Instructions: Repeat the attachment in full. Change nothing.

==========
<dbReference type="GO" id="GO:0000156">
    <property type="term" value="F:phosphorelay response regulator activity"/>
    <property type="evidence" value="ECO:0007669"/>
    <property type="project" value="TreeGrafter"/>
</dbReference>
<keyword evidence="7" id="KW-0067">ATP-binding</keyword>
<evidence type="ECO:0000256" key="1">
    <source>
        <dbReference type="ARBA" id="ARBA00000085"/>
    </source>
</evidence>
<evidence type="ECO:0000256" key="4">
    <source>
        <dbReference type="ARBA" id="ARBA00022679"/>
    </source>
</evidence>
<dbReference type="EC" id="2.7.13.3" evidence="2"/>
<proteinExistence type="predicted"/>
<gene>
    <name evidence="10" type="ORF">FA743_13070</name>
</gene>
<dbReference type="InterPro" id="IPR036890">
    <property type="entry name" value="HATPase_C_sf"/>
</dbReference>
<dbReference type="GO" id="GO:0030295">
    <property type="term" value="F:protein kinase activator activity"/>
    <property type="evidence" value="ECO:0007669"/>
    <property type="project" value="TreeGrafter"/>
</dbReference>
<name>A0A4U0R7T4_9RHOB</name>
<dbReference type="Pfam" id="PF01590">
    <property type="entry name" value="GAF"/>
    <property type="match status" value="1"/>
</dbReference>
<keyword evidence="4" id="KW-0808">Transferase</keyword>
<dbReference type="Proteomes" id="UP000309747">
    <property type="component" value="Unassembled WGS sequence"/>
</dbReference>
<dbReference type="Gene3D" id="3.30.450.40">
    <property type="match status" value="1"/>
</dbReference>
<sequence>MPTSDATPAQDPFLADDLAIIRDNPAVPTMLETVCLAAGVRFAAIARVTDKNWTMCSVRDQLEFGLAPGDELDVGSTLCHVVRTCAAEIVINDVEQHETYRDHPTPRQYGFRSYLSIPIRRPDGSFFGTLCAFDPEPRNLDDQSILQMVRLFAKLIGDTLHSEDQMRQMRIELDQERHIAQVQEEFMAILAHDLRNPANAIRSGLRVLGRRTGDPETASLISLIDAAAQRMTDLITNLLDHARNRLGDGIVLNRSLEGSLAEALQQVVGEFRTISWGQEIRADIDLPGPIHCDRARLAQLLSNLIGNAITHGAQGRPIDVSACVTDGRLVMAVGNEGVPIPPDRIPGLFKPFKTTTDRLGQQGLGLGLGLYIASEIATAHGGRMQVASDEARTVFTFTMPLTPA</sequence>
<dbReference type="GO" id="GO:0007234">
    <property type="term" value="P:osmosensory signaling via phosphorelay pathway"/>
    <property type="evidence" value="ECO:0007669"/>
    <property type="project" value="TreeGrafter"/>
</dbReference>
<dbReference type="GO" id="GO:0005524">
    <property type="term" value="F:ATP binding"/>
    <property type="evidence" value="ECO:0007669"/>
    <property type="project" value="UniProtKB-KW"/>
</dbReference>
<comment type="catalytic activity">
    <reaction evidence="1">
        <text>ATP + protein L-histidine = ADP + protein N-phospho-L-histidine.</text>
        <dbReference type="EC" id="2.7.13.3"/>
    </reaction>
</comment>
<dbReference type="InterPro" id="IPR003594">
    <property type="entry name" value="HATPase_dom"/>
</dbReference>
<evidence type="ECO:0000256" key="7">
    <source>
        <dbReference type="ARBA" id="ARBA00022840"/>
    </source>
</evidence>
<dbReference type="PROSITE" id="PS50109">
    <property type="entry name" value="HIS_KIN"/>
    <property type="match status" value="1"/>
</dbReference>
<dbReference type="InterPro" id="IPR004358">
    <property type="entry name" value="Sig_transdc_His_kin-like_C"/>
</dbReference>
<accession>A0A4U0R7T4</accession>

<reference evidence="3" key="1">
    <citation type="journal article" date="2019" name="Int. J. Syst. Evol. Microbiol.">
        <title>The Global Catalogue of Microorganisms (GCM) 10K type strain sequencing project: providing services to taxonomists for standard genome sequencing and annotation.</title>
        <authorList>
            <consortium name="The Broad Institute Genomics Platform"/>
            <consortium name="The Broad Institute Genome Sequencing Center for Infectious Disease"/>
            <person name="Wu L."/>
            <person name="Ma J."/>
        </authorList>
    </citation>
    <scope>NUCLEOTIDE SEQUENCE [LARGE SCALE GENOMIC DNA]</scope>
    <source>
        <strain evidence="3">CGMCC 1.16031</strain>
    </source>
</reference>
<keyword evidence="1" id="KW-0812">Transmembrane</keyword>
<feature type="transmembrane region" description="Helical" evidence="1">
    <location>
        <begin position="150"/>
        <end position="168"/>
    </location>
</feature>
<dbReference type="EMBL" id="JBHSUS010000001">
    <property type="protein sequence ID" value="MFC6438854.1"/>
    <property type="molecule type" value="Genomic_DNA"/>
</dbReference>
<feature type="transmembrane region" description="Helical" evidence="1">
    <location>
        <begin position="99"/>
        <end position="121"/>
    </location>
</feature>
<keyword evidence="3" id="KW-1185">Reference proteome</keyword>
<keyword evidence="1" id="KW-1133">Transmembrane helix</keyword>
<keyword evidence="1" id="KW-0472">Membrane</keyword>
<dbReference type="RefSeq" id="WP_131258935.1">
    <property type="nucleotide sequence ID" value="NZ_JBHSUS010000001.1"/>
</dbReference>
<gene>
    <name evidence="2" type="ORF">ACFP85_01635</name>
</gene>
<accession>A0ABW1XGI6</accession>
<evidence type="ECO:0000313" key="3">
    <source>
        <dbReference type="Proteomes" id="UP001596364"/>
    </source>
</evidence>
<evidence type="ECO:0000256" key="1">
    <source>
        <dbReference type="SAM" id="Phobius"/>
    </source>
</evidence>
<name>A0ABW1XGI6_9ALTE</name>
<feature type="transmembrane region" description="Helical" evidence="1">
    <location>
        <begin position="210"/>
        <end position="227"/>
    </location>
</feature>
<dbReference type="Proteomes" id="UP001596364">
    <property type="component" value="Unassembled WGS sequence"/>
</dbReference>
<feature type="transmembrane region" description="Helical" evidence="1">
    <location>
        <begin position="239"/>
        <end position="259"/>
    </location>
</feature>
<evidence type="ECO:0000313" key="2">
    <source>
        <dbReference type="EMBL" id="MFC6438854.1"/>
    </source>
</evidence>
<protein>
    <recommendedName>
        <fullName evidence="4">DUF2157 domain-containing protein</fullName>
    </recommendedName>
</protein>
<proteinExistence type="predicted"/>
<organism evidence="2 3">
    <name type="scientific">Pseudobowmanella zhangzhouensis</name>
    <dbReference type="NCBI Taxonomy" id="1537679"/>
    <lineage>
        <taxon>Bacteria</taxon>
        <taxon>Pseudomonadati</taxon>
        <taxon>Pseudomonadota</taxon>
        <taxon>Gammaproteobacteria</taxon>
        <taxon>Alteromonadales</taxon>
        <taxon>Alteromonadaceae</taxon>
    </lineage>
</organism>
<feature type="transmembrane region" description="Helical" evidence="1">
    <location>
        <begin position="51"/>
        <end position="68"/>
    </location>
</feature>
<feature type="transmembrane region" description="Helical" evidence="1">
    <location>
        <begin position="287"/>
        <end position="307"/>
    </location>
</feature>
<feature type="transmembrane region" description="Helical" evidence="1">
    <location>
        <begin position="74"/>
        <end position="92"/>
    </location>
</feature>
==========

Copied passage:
<dbReference type="GO" id="GO:0000156">
    <property type="term" value="F:phosphorelay response regulator activity"/>
    <property type="evidence" value="ECO:0007669"/>
    <property type="project" value="TreeGrafter"/>
</dbReference>
<keyword evidence="7" id="KW-0067">ATP-binding</keyword>
<evidence type="ECO:0000256" key="1">
    <source>
        <dbReference type="ARBA" id="ARBA00000085"/>
    </source>
</evidence>
<evidence type="ECO:0000256" key="4">
    <source>
        <dbReference type="ARBA" id="ARBA00022679"/>
    </source>
</evidence>
<dbReference type="EC" id="2.7.13.3" evidence="2"/>
<proteinExistence type="predicted"/>
<gene>
    <name evidence="10" type="ORF">FA743_13070</name>
</gene>
<dbReference type="InterPro" id="IPR036890">
    <property type="entry name" value="HATPase_C_sf"/>
</dbReference>
<dbReference type="GO" id="GO:0030295">
    <property type="term" value="F:protein kinase activator activity"/>
    <property type="evidence" value="ECO:0007669"/>
    <property type="project" value="TreeGrafter"/>
</dbReference>
<name>A0A4U0R7T4_9RHOB</name>
<dbReference type="Pfam" id="PF01590">
    <property type="entry name" value="GAF"/>
    <property type="match status" value="1"/>
</dbReference>
<keyword evidence="4" id="KW-0808">Transferase</keyword>
<dbReference type="Proteomes" id="UP000309747">
    <property type="component" value="Unassembled WGS sequence"/>
</dbReference>
<dbReference type="Gene3D" id="3.30.450.40">
    <property type="match status" value="1"/>
</dbReference>
<sequence>MPTSDATPAQDPFLADDLAIIRDNPAVPTMLETVCLAAGVRFAAIARVTDKNWTMCSVRDQLEFGLAPGDELDVGSTLCHVVRTCAAEIVINDVEQHETYRDHPTPRQYGFRSYLSIPIRRPDGSFFGTLCAFDPEPRNLDDQSILQMVRLFAKLIGDTLHSEDQMRQMRIELDQERHIAQVQEEFMAILAHDLRNPANAIRSGLRVLGRRTGDPETASLISLIDAAAQRMTDLITNLLDHARNRLGDGIVLNRSLEGSLAEALQQVVGEFRTISWGQEIRADIDLPGPIHCDRARLAQLLSNLIGNAITHGAQGRPIDVSACVTDGRLVMAVGNEGVPIPPDRIPGLFKPFKTTTDRLGQQGLGLGLGLYIASEIATAHGGRMQVASDEARTVFTFTMPLTPA</sequence>
<dbReference type="GO" id="GO:0007234">
    <property type="term" value="P:osmosensory signaling via phosphorelay pathway"/>
    <property type="evidence" value="ECO:0007669"/>
    <property type="project" value="TreeGrafter"/>
</dbReference>
<dbReference type="GO" id="GO:0005524">
    <property type="term" value="F:ATP binding"/>
    <property type="evidence" value="ECO:0007669"/>
    <property type="project" value="UniProtKB-KW"/>
</dbReference>
<comment type="catalytic activity">
    <reaction evidence="1">
        <text>ATP + protein L-histidine = ADP + protein N-phospho-L-histidine.</text>
        <dbReference type="EC" id="2.7.13.3"/>
    </reaction>
</comment>
<dbReference type="InterPro" id="IPR003594">
    <property type="entry name" value="HATPase_dom"/>
</dbReference>
<evidence type="ECO:0000256" key="7">
    <source>
        <dbReference type="ARBA" id="ARBA00022840"/>
    </source>
</evidence>
<dbReference type="PROSITE" id="PS50109">
    <property type="entry name" value="HIS_KIN"/>
    <property type="match status" value="1"/>
</dbReference>
<dbReference type="InterPro" id="IPR004358">
    <property type="entry name" value="Sig_transdc_His_kin-like_C"/>
</dbReference>
<accession>A0A4U0R7T4</accession>

<reference evidence="3" key="1">
    <citation type="journal article" date="2019" name="Int. J. Syst. Evol. Microbiol.">
        <title>The Global Catalogue of Microorganisms (GCM) 10K type strain sequencing project: providing services to taxonomists for standard genome sequencing and annotation.</title>
        <authorList>
            <consortium name="The Broad Institute Genomics Platform"/>
            <consortium name="The Broad Institute Genome Sequencing Center for Infectious Disease"/>
            <person name="Wu L."/>
            <person name="Ma J."/>
        </authorList>
    </citation>
    <scope>NUCLEOTIDE SEQUENCE [LARGE SCALE GENOMIC DNA]</scope>
    <source>
        <strain evidence="3">CGMCC 1.16031</strain>
    </source>
</reference>
<keyword evidence="1" id="KW-0812">Transmembrane</keyword>
<feature type="transmembrane region" description="Helical" evidence="1">
    <location>
        <begin position="150"/>
        <end position="168"/>
    </location>
</feature>
<dbReference type="EMBL" id="JBHSUS010000001">
    <property type="protein sequence ID" value="MFC6438854.1"/>
    <property type="molecule type" value="Genomic_DNA"/>
</dbReference>
<feature type="transmembrane region" description="Helical" evidence="1">
    <location>
        <begin position="99"/>
        <end position="121"/>
    </location>
</feature>
<keyword evidence="3" id="KW-1185">Reference proteome</keyword>
<keyword evidence="1" id="KW-1133">Transmembrane helix</keyword>
<keyword evidence="1" id="KW-0472">Membrane</keyword>
<dbReference type="RefSeq" id="WP_131258935.1">
    <property type="nucleotide sequence ID" value="NZ_JBHSUS010000001.1"/>
</dbReference>
<gene>
    <name evidence="2" type="ORF">ACFP85_01635</name>
</gene>
<accession>A0ABW1XGI6</accession>
<evidence type="ECO:0000313" key="3">
    <source>
        <dbReference type="Proteomes" id="UP001596364"/>
    </source>
</evidence>
<evidence type="ECO:0000256" key="1">
    <source>
        <dbReference type="SAM" id="Phobius"/>
    </source>
</evidence>
<name>A0ABW1XGI6_9ALTE</name>
<feature type="transmembrane region" description="Helical" evidence="1">
    <location>
        <begin position="210"/>
        <end position="227"/>
    </location>
</feature>
<dbReference type="Proteomes" id="UP001596364">
    <property type="component" value="Unassembled WGS sequence"/>
</dbReference>
<feature type="transmembrane region" description="Helical" evidence="1">
    <location>
        <begin position="239"/>
        <end position="259"/>
    </location>
</feature>
<evidence type="ECO:0000313" key="2">
    <source>
        <dbReference type="EMBL" id="MFC6438854.1"/>
    </source>
</evidence>
<protein>
    <recommendedName>
        <fullName evidence="4">DUF2157 domain-containing protein</fullName>
    </recommendedName>
</protein>
<proteinExistence type="predicted"/>
<organism evidence="2 3">
    <name type="scientific">Pseudobowmanella zhangzhouensis</name>
    <dbReference type="NCBI Taxonomy" id="1537679"/>
    <lineage>
        <taxon>Bacteria</taxon>
        <taxon>Pseudomonadati</taxon>
        <taxon>Pseudomonadota</taxon>
        <taxon>Gammaproteobacteria</taxon>
        <taxon>Alteromonadales</taxon>
        <taxon>Alteromonadaceae</taxon>
    </lineage>
</organism>
<feature type="transmembrane region" description="Helical" evidence="1">
    <location>
        <begin position="51"/>
        <end position="68"/>
    </location>
</feature>
<feature type="transmembrane region" description="Helical" evidence="1">
    <location>
        <begin position="287"/>
        <end position="307"/>
    </location>
</feature>
<feature type="transmembrane region" description="Helical" evidence="1">
    <location>
        <begin position="74"/>
        <end position="92"/>
    </location>
</feature>